Apple Pie in a Brown Paper Bag

Today I am making my mother-in-law’s recipe for Apple Pie in brown paper bag.  She was thrilled to hear I was going to make it, but she did say that it will smell like the house is burning down!  I will be keeping close tabs on the situation!  See safety precautions below!

Apple Pie in a Brown Paper Bag

Bottom Crust
1 cup all-purpose flour
1 1/2 tsp white sugar
6 Tbs unsalted butter
2 1/2 Tbs cold water, or more as needed

Pie Filling
3-4  Granny Smith apples (6 cups) – peeled, cored and thinly sliced
1/2 cup sugar
2 Tbs all-purpose flour
1 tsp ground cinnamon
1/2 tsp ground nutmeg
2 Tbs lemon juice

1/2 cup all-purpose flour
1/2 cup softened butter
1/2 cup superfine sugar

2 12×30-inch pieces of parchment paper

To make the bottom crust, stir the flour and white sugar together in a bowl until well-combined. Rub the unsalted butter into the flour until the mixture resembles coarse crumbs; sprinkle with cold water, a couple of tablespoons at a time, mixing the dough together lightly with a fork until it barely holds together.

Form the dough into a ball and roll it out to a circle about 1/8-inch thick. Gently ease the dough into an 8-inch pie dish. Cut off any excess pastry with a knife. Finish the edge of the crust by gently pressing the tines of a fork into the dough all the way around the edge of the pie dish. Set the crust aside.

To make the pie filling, stir the apples, brown sugar, 2 tablespoons of flour, the cinnamon, nutmeg, ginger, and lemon juice together in a large bowl; set aside.

To make the topping, mix 1/2 cup of flour, 1/2 cup of softened butter, and the superfine sugar together in a bowl until you have a sticky, moist dough.

To assemble the pie, cover the bottom of the pie crust with a light, even layer of graham cracker crumbs. Fill the pie with the apple mixture, piling it up in a mound shape. Pinch off pieces of the topping mixture, flatten them a little with your fingers, and dot them at random all over the top of the filling, covering as much of the filling as possible.

Preheat oven to 425 degrees F (220 degrees C).

Tear off 2 30-inch-long pieces of parchment paper and place them in a cross shape on a work surface. Place the filled pie in the center of the two pieces of parchment, bring the paper ends up over the pie and fold and staple the parchment paper over the pie to completely enclose and seal in the pie. The paper should not touch the top or sides of the pie. Place the parchment-wrapped pie on a baking sheet to catch any drips.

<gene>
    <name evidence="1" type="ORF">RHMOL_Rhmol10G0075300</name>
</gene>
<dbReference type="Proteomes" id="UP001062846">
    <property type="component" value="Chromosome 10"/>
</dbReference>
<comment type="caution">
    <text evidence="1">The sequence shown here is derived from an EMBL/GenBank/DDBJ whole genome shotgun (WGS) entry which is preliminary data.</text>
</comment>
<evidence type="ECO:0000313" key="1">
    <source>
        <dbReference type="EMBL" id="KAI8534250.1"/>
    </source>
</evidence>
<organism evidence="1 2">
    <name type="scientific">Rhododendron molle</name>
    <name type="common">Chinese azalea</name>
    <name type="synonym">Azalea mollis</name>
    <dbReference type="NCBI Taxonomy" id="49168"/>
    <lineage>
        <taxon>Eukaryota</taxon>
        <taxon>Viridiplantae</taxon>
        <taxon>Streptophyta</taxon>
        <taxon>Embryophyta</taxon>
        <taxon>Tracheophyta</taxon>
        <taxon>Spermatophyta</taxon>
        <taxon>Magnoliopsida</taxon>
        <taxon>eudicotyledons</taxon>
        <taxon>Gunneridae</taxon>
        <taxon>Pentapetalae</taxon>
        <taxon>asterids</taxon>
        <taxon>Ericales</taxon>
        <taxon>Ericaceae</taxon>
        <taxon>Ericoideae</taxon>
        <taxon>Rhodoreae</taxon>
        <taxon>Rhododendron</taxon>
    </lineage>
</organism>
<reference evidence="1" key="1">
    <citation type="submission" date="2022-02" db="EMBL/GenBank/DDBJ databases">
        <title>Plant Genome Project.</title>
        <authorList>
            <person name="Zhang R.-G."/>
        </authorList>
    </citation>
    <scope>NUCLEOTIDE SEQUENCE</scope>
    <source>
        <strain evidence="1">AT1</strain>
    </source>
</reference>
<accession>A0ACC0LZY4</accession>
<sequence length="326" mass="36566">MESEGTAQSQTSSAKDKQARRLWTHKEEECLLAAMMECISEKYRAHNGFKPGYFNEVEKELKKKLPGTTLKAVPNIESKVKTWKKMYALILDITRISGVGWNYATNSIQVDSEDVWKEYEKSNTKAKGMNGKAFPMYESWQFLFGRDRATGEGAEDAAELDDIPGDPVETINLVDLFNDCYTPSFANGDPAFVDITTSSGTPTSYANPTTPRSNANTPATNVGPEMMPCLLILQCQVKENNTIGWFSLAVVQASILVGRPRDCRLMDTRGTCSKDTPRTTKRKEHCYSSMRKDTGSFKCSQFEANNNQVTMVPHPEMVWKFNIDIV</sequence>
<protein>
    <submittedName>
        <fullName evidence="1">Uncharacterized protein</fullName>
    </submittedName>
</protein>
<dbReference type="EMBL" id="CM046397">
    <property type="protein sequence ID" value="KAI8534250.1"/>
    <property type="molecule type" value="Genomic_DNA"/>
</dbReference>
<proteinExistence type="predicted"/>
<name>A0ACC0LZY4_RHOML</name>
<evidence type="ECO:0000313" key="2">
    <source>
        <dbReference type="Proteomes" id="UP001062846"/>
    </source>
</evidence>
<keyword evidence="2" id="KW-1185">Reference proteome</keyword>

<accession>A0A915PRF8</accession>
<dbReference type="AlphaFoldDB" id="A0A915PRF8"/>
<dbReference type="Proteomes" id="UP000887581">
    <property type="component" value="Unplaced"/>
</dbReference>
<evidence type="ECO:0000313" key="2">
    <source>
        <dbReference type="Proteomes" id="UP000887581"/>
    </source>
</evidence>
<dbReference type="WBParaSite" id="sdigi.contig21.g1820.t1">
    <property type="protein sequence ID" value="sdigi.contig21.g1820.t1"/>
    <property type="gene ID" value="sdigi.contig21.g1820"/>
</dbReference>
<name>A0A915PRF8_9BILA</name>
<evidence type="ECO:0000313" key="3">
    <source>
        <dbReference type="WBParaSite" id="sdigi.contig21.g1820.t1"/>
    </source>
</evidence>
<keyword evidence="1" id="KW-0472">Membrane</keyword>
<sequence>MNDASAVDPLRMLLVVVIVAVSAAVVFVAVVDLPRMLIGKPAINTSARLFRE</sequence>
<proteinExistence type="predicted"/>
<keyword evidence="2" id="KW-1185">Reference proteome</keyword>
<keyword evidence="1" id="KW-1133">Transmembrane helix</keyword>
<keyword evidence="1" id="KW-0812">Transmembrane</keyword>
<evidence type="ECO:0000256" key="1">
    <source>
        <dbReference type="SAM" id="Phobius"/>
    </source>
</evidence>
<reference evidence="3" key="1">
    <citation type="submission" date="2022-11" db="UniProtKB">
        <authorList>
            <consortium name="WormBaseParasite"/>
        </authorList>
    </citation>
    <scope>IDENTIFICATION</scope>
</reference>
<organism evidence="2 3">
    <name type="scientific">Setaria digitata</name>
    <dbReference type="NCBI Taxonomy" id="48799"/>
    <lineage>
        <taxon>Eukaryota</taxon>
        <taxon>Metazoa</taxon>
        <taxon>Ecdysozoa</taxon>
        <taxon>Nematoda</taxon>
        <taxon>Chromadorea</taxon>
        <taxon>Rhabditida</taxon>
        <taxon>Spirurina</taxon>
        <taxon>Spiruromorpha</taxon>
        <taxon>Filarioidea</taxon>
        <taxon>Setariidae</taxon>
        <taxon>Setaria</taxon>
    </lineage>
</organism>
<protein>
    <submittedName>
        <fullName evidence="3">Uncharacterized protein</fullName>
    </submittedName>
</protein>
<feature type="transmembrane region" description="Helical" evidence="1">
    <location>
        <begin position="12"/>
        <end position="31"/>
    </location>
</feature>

Bake in the preheated oven for 1 hour. Don’t peek inside the parchment paper while baking. Remove from the oven, carefully tear the parchment paper away from the pie, and let cool; serve warm. Store leftovers in refrigerator.

Due to food safety concerns with lead from ink, possible contaminants in recycled paper, or fire, it’s better to use parchment paper to bake the pie.

Original Baking Directions: Place pie in a large brown supermarket bag on its side, not standing up, making sure the bag does not touch the top or sides of the pie. Carefully fold over the opening of the bag and staple it closed to seal the pie in. Bake at 425 for one hour. It will smell like the bag is burning in the first 30 minutes of cooking, but then you can smell the pie cooking so don’t worry!

2 thoughts on “Apple Pie in a Brown Paper Bag

  1. I am so intrigued by this recipe! It sounds delicious and I love the addition of graham cracker crumbs on the bottom of the pie which is something I’ve never had in an apple pie before. It sound like it would be such a great addition! And the baking in a paper bag (or parchment), this is the most curious part… what does baking it inside the bag do for the pie? Why is it baked inside a bag versus just the oven? I’m so interested! Love it!

  2. Brown Bag Apple Pie is our son Josh’s favorite. Indeed, I am allowed to make no other. Ours is slightly different, but the bag’s the same. The recipe was given me years and years ago by the beautiful Joyce Lund, secretary in the vice-principal’s office at Wilson HS, LAUSD. Joyce was the only person back in those days of typewriters who ever helped with typing the numerous letters of recommendation required of AP English teachers. I thank her for that and for the recipe.

    And to Kate’s question, the brown bag allows the topping and apples to cook almost to candy without burning. —Though I once did burn a bag in Napa; the oven ran way hot. It was very exciting. The pie survived.

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